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Senator Rubio Responds to Constituent Letters on Fast and Furious Scandal
Washington, D.C. – In today’s installment of Marco’s Constituent Mailbox video series, U.S. Senator Marco Rubio responds to two constituents regarding U.S. Attorney General Eric Holder’s role in the botched Fast and Furious gun-running operation.
Jack in Palm Bay wrote demanding that Attorney General Holder be held accountable for his agency’s role in the failed operation. George in Estero requested that Holder be investigated and held in contempt of Congress.
In responding to these letters, Rubio said, “I think that it is outrageous for any attorney general, Republican or Democrat, to refuse to comply with Congress’ constitutional right to hold them accountable and the Justice Department accountable. I would say that if this was a Republican, just like I do now because it’s a Democrat. Not only that, I think this has gone on so long, and the stonewalling by the attorney general has been so egregious that I think he has to resign. And I don’t come to that position lightly. I don’t like asking for resignations, especially in a position as important as attorney general.”
View the video response here and read the transcript below.
Each week, Rubio receives thousands of letters, emails and phone calls from Floridians voicing their opinions. Through this video series, Rubio will regularly respond to a selection of constituent letters on various topics.
Senator Marco Rubio
Marco’s Constituent Mailbox – Fast and Furious Scandal
June 27, 2012
Hi, I’m Marco Rubio and welcome to this week’s edition of Constituent Mailbox. As you know, every week we take emails and letters, we read them, we pick a few and we read them on the air. It gives us a good indication of what people are focused on, and that’s why we do it every week, to be in touch with you.
This week I want to focus on Attorney General Eric Holder and the Fast and Furious program because we’ve gotten a lot of emails on it. So let me read a couple that are typical of what we’ve been getting. And then we’ll respond in our viewpoint.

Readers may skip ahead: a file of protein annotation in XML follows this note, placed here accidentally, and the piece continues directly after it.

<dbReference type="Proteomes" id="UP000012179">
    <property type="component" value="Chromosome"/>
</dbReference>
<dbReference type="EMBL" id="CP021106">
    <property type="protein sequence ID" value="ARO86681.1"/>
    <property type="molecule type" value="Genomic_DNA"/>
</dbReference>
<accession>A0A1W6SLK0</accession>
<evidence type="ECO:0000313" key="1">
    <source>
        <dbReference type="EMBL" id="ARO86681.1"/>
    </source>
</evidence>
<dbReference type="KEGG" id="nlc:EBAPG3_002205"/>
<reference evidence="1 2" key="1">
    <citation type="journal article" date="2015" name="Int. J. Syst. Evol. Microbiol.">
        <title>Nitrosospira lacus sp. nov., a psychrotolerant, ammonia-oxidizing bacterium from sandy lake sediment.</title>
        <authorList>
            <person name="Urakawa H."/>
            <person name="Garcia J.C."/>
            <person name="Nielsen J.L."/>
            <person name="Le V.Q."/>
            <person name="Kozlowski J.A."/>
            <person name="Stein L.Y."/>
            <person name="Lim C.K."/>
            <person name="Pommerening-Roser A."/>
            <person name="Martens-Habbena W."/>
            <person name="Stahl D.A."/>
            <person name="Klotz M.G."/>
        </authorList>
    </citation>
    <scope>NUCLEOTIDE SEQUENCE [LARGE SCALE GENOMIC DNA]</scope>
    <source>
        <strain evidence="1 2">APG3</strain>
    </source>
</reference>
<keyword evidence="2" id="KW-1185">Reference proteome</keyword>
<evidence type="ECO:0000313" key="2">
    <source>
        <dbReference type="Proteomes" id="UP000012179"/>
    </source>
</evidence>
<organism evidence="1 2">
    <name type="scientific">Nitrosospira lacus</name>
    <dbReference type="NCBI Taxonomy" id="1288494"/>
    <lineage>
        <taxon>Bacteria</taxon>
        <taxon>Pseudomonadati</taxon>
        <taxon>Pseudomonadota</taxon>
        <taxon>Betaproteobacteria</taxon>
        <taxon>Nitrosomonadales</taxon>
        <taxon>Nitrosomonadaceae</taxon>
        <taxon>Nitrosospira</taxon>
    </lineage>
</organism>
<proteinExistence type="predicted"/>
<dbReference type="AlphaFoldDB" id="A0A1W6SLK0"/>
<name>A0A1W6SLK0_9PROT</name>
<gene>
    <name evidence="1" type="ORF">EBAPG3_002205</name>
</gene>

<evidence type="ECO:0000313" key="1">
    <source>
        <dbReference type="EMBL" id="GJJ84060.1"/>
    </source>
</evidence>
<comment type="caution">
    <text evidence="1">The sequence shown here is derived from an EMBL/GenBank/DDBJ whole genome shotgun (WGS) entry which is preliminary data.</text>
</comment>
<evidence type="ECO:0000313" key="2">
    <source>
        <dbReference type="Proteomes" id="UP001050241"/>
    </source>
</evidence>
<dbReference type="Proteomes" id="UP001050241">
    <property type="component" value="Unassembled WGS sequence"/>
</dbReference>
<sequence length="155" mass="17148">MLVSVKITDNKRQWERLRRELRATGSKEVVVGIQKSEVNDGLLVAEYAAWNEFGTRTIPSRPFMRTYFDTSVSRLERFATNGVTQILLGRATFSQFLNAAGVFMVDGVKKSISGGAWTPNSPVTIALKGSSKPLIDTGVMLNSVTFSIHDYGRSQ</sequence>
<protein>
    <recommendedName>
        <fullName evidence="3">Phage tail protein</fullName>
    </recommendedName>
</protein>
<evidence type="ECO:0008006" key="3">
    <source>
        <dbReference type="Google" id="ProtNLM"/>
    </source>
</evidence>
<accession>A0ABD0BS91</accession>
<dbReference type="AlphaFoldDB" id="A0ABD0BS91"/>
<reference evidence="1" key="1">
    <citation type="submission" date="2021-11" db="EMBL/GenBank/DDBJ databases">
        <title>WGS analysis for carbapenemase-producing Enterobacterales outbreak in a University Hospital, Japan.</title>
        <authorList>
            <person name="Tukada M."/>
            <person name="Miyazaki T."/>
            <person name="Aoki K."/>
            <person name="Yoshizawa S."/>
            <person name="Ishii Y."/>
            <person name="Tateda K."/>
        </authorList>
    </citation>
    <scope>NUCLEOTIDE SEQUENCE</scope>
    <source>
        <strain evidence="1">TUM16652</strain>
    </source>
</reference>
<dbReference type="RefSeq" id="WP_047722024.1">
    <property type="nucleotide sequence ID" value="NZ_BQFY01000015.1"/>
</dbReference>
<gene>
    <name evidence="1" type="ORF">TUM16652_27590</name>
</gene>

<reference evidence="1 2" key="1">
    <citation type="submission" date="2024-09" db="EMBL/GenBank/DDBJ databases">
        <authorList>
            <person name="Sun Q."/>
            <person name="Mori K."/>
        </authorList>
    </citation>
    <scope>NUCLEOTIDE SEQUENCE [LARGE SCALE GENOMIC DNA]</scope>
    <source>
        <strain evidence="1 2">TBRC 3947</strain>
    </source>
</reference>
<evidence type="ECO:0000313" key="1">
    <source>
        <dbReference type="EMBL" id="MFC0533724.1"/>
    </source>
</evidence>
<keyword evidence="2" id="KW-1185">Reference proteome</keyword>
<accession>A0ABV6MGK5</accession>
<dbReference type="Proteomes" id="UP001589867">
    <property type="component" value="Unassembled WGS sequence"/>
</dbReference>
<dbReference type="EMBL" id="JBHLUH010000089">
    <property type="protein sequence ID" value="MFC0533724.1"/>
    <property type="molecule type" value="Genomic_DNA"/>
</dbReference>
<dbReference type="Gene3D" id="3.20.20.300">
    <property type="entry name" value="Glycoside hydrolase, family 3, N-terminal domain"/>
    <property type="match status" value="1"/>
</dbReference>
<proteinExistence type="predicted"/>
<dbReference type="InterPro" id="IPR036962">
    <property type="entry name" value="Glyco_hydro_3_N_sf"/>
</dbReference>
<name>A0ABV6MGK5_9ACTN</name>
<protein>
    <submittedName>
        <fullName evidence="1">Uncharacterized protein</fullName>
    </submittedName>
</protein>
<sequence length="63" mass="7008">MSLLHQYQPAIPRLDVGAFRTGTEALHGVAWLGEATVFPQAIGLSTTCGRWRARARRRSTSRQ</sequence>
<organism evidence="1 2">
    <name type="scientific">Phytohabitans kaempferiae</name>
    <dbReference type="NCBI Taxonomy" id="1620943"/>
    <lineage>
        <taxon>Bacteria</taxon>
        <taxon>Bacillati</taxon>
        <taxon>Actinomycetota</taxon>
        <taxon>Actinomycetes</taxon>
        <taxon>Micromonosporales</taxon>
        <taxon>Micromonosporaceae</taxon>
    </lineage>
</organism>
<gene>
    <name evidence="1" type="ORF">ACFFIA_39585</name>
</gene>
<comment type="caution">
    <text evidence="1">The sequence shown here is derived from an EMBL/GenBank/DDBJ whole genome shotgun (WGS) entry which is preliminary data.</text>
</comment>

The first comes from Jack in Palm Bay and he writes, “Attorney General Holder should answer for his inadequately planned sting.” He puts that in quotation marks, the word sting. “That has now provided thousands of unrecoverable weapons to the cartels and traffickers and already led to at least one border patrol person’s death by the very arms Holder all but gave to thugs, men without conscience, murderers, and those making money pushing drugs into our country.”
A second email from George in Estero says, “Attorney General Eric Holder has continuously stonewalled the congressional investigation into the Fast and Furious scandal by withholding evidence and documents requested by congressional committees.”
Well, first of all, there’s a couple things going on here that people need to be aware of. First of all, there was a program called Fast and Furious, and what it did is it basically allowed arms to fall into the hands of drug smugglers and drug dealers in Mexico, and they did that so they could track them. But the program went horribly wrong and in fact some of those weapons were used and led to the death of a U.S. agent.
And so now, what happened was, when rumors about this program began to surface, the Congress specifically asked the attorney general if this program existed and if he knew about it, and he denied it. Of course, a few months later they came back and said, “We were wrong in our answer. This program does exist.” But the attorney general kept saying that he had no idea at the time that this program existed and that he had nothing to do with authorizing it.
So Congress, which has a legitimate constitutional right to have oversight over the attorney general and the Justice Department. That’s one of the legitimate roles of the House, is to have oversight to basically hold accountable the decisions made by these agencies.